RC: Capitalism is necessary -- it's the most effective economic system ever discovered for producing wealth -- but it needs to be moderated so as not to turn into the law of the jungle. Things like benefits and paid vacations are not bestowed by employers out of benevolence. They were won by unions and political activism, and if the Randroid types get their way, they could be lost even for full-time workers.

08 January, 2011 05:08  
Blogger Ranch Chimp said...

"Randroid"? I reckon that has something to do with this Rand Paul character ... I seen a CNN vid with him talking about how he will economize and live with his dad in Washington ... and I thought he lived in Texas ... show's you WTF I know.

I never was union Guy ... but recently in the last few year's thought they may be necessary, because of the way thing's are changing. Dont get me wrong .. I have alway's liked capitalism ... but I never had to face the type of neo monopoly style this before, that so many large entities have and influence as strong as today in politic's. Also the kind of capitalism I am/ was from was "old school", where there was a certain amount more of trust and integrity, and those who actually acheived were rewarded, and so on. What capitalism is in 2011 USA ... I simply have question's about. I am self employed for instance ... and my client's know .... I am not going to fuck them ... I mean ... call me old fashioned, but that's how I operate ... and Yes ... I still profit, and know I'm in good standing with my customer's, were all happy ... not rich, but comfortable.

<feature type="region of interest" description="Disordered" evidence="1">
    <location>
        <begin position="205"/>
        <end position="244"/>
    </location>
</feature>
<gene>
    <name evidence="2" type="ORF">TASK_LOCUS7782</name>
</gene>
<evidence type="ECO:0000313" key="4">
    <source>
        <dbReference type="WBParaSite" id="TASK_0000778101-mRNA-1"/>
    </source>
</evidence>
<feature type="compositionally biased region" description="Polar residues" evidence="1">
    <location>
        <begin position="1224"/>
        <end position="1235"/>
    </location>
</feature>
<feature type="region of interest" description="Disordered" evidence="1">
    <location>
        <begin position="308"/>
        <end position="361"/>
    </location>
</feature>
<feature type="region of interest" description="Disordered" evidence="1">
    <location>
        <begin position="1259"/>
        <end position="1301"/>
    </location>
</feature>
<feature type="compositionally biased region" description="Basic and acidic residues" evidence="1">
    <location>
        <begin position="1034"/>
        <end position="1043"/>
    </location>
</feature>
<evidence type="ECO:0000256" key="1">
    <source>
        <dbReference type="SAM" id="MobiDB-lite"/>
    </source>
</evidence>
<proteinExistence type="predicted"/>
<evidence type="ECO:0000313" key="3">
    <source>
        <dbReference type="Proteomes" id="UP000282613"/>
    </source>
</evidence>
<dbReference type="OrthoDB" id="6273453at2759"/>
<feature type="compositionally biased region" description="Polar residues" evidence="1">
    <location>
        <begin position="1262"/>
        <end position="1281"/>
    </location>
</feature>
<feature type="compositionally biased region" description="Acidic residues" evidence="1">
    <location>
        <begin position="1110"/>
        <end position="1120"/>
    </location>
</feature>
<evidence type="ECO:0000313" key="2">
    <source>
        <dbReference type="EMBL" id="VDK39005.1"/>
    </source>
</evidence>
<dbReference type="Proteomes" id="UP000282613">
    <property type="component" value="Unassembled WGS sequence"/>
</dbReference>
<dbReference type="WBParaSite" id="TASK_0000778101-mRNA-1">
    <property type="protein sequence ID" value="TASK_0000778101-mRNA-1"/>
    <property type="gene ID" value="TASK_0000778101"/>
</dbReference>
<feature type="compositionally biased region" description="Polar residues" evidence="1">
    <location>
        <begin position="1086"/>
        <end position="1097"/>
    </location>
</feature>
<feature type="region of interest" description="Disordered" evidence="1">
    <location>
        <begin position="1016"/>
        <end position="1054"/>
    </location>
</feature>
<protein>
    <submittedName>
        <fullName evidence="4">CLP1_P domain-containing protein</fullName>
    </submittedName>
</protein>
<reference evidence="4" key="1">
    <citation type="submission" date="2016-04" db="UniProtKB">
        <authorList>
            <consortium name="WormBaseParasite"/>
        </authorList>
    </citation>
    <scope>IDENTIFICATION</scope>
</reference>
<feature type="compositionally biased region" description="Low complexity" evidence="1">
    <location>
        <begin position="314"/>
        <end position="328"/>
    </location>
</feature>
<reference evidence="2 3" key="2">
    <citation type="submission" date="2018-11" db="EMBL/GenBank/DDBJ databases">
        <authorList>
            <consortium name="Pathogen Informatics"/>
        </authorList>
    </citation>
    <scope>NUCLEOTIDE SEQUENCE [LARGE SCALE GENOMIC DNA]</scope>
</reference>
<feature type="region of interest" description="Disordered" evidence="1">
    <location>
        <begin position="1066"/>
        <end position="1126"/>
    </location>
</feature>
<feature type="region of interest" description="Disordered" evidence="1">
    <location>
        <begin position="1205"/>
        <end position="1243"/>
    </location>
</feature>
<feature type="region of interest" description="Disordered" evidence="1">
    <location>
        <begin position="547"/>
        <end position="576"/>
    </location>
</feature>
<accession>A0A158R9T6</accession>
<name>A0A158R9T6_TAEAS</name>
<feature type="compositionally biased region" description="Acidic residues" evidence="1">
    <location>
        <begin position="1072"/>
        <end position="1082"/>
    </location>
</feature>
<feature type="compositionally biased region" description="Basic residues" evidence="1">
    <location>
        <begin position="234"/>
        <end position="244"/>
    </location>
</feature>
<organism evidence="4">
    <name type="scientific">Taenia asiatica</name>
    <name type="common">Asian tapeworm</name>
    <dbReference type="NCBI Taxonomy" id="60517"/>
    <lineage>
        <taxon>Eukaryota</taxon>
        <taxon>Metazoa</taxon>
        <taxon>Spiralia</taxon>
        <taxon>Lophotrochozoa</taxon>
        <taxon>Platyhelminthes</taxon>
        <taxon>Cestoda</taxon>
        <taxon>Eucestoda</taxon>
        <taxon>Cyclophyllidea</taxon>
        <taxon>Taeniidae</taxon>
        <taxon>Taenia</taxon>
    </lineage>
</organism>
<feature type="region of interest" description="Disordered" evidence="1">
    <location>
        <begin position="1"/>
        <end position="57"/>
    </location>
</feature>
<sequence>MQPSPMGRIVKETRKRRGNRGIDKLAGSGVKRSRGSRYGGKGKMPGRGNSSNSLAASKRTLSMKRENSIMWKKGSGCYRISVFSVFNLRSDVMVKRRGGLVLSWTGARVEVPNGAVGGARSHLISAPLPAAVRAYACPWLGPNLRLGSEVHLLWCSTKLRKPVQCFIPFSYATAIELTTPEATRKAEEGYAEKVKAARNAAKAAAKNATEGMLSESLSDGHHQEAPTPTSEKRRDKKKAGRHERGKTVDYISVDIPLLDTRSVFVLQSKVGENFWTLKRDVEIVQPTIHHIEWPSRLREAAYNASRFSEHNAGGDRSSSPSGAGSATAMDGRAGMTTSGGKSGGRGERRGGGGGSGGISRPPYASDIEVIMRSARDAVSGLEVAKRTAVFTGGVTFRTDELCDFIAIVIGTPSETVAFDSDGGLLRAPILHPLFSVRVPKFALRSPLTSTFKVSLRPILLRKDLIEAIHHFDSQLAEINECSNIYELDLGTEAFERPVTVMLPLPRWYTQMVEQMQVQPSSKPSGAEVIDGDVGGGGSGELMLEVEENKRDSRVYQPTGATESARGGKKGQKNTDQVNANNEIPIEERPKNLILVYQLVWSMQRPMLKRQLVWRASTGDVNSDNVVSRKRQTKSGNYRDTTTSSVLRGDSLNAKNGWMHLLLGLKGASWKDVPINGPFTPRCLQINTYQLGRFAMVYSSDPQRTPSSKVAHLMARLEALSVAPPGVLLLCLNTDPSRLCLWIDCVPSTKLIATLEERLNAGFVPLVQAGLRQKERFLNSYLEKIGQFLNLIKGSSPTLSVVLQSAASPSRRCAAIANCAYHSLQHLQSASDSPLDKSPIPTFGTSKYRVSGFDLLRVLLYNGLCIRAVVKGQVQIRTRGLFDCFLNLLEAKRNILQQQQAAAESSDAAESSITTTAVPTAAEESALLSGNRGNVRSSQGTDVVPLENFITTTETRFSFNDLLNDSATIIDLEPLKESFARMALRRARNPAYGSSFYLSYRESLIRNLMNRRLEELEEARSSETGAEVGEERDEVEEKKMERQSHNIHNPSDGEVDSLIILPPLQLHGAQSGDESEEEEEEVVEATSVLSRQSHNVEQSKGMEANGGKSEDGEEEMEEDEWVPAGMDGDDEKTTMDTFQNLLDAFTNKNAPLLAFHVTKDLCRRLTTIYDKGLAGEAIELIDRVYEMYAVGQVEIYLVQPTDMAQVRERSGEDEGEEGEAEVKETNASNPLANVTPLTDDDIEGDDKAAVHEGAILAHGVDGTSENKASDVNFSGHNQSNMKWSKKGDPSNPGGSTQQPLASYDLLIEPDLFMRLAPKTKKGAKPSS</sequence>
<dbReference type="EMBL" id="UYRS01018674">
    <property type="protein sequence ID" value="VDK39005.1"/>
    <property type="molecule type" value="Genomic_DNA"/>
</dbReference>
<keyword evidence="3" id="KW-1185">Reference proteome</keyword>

08 January, 2011 05:21  
Blogger Infidel753 said...

"Randroid" is a term for followers of the ideology of Ayn Rand, which the Pauls certainly are -- I think Rand Paul may even have been named after her.

08 January, 2011 06:47  
Blogger libhom said...

I oppose the draft.

However, it is a fact that denial of economic opportunity in concert with stalking by military recruiters serves as a form of coercion to push the poor into the military.

The problem is that the rich don't have to worry about dying in wars, so they tend to continue them so they can make money off of them. If there was a draft, it should be limited exclusively to the sons and daughters of the rich.

08 January, 2011 08:27  
Blogger Infidel753 said...

Again, a renewed draft would not make its targets work to end wars. It would make them work to end the draft.

08 January, 2011 08:41